The volatility in Treasury yields has also pressured credit spreads2 wider across fixed income sectors with credit risk. Historically, returns on Treasuries and credit sector performance have been negatively correlated,3 but that has not been the case for much of this year. As a result, losses on short duration corporate credit in the first half of 2022 exceeded those experienced in late 2008 when credit spreads widened out to over 700 basis points (bp).4 The downturn also shows how vulnerable short-term credit was in mid-2021 when credit spreads and Treasury yields were at historically low levels, offering little cushion when both started moving higher.
Flatter Yield Curve Benefits Short-Term Bonds
The repricing of yields has led to a significantly flatter yield curve, so investors can receive nearly the same yield in short-term bonds as they would from longer-maturity credits—at a fraction of the interest rate risk. Furthermore, these increased yields can buffer the impact of rising rates and offer significantly more cushion than a year ago.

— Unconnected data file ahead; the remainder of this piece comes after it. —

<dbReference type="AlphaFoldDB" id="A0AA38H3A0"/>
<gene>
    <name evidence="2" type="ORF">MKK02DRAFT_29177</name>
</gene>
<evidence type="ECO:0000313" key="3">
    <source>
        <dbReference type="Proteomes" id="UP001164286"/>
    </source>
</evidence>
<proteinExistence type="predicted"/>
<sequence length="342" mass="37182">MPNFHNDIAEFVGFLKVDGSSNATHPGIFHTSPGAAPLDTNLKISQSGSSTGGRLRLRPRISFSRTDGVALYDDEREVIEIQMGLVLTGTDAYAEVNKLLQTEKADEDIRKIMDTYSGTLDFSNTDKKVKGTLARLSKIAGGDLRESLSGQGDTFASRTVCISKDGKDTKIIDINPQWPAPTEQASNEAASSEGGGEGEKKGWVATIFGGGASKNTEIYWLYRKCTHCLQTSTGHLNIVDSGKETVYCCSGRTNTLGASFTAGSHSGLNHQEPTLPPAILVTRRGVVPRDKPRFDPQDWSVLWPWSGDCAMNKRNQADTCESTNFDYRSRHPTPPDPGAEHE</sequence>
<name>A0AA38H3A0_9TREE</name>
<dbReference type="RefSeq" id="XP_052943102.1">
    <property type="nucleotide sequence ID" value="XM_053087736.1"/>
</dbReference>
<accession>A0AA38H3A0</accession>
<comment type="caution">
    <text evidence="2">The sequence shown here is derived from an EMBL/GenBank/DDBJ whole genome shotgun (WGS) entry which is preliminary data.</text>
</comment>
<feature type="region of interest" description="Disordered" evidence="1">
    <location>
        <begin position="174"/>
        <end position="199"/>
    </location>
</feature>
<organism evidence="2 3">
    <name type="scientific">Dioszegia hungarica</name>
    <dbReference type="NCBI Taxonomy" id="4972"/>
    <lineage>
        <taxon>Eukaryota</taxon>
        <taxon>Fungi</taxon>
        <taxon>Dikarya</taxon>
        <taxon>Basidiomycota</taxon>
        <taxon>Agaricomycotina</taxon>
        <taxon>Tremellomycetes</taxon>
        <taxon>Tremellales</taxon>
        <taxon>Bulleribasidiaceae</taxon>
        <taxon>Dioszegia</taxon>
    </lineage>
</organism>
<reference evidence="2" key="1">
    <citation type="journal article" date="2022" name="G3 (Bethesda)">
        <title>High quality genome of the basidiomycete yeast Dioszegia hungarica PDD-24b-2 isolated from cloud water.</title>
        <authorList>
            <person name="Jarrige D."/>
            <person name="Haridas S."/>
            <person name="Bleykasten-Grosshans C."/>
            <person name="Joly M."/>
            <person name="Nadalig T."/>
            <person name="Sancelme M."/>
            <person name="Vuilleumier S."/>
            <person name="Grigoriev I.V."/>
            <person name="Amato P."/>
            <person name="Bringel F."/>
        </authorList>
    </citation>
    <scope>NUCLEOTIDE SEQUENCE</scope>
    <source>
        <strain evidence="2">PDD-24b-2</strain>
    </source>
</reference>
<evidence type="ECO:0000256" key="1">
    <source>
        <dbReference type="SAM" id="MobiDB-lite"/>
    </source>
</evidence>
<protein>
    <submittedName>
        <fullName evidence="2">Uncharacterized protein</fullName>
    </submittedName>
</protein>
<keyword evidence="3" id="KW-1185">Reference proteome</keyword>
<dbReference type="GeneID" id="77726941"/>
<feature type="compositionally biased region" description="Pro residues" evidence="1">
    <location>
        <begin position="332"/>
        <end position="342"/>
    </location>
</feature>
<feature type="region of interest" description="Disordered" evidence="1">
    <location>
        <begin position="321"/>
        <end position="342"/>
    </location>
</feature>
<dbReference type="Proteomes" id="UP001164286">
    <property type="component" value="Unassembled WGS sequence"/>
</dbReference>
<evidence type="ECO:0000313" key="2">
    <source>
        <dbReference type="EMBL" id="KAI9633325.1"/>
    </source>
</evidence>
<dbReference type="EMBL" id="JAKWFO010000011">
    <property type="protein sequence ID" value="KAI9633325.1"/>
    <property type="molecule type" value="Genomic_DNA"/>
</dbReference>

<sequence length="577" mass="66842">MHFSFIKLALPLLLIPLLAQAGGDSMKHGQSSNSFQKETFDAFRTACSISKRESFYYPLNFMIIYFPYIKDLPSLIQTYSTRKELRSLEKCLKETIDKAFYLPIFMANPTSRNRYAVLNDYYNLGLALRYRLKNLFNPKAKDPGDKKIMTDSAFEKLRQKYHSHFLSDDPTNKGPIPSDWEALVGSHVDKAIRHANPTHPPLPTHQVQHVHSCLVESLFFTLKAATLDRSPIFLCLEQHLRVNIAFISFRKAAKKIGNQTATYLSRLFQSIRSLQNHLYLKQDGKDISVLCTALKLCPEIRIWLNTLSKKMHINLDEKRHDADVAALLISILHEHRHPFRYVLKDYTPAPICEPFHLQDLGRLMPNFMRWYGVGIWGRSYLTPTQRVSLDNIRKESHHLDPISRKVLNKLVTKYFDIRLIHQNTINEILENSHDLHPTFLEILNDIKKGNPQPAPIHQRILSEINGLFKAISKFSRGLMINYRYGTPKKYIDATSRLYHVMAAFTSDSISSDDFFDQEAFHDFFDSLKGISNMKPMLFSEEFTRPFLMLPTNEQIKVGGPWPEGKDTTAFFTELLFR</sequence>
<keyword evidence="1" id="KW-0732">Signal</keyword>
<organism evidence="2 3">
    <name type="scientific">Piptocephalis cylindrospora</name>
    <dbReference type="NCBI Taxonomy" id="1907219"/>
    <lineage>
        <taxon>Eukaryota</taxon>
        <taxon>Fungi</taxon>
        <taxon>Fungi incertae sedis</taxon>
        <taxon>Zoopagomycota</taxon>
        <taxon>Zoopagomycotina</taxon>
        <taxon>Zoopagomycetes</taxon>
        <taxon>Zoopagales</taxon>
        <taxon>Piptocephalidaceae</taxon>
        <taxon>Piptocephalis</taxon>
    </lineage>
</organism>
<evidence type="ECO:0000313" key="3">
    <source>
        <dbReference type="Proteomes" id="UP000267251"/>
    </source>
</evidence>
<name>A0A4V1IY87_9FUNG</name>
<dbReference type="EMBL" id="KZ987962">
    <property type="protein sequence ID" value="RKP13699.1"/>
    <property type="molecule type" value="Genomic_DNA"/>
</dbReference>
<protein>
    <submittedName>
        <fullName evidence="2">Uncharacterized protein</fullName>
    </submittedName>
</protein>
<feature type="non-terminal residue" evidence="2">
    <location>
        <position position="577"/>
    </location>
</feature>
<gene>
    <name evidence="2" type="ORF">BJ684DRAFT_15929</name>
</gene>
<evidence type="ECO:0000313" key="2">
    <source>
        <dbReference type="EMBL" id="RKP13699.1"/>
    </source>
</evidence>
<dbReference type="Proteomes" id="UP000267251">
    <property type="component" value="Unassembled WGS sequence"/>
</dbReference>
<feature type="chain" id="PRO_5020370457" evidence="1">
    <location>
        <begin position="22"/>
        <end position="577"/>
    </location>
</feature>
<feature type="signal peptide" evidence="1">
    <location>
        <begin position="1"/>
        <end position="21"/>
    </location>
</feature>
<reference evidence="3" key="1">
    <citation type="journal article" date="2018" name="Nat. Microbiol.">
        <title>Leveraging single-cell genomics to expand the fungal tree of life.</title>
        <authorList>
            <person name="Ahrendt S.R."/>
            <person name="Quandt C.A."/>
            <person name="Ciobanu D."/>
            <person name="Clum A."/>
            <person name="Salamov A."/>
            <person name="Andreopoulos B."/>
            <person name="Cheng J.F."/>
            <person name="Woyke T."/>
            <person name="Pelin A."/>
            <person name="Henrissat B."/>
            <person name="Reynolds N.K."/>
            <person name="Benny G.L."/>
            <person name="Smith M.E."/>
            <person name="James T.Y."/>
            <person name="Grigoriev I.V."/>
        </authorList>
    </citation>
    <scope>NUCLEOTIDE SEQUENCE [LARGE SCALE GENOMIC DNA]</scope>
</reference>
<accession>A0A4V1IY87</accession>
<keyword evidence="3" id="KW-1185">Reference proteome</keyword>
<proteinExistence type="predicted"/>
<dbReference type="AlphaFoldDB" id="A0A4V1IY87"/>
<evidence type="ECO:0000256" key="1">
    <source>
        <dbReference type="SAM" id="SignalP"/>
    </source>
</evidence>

Figure 2 shows the increase in yield that would be required to fully offset the current yield, turning total return negative. For context, in late July, the Bloomberg U.S. Corporate 1–3 Year Index could handle a yield increase of 200 bp before producing a negative return, compared with only 60 bp at the beginning of the year. This could serve as a tailwind to total returns going forward.
Yield Cushion Has Expanded in 2022
(Fig. 2) Yield move that would generate negative return*
Multi-Sector Approach Adds Flexibility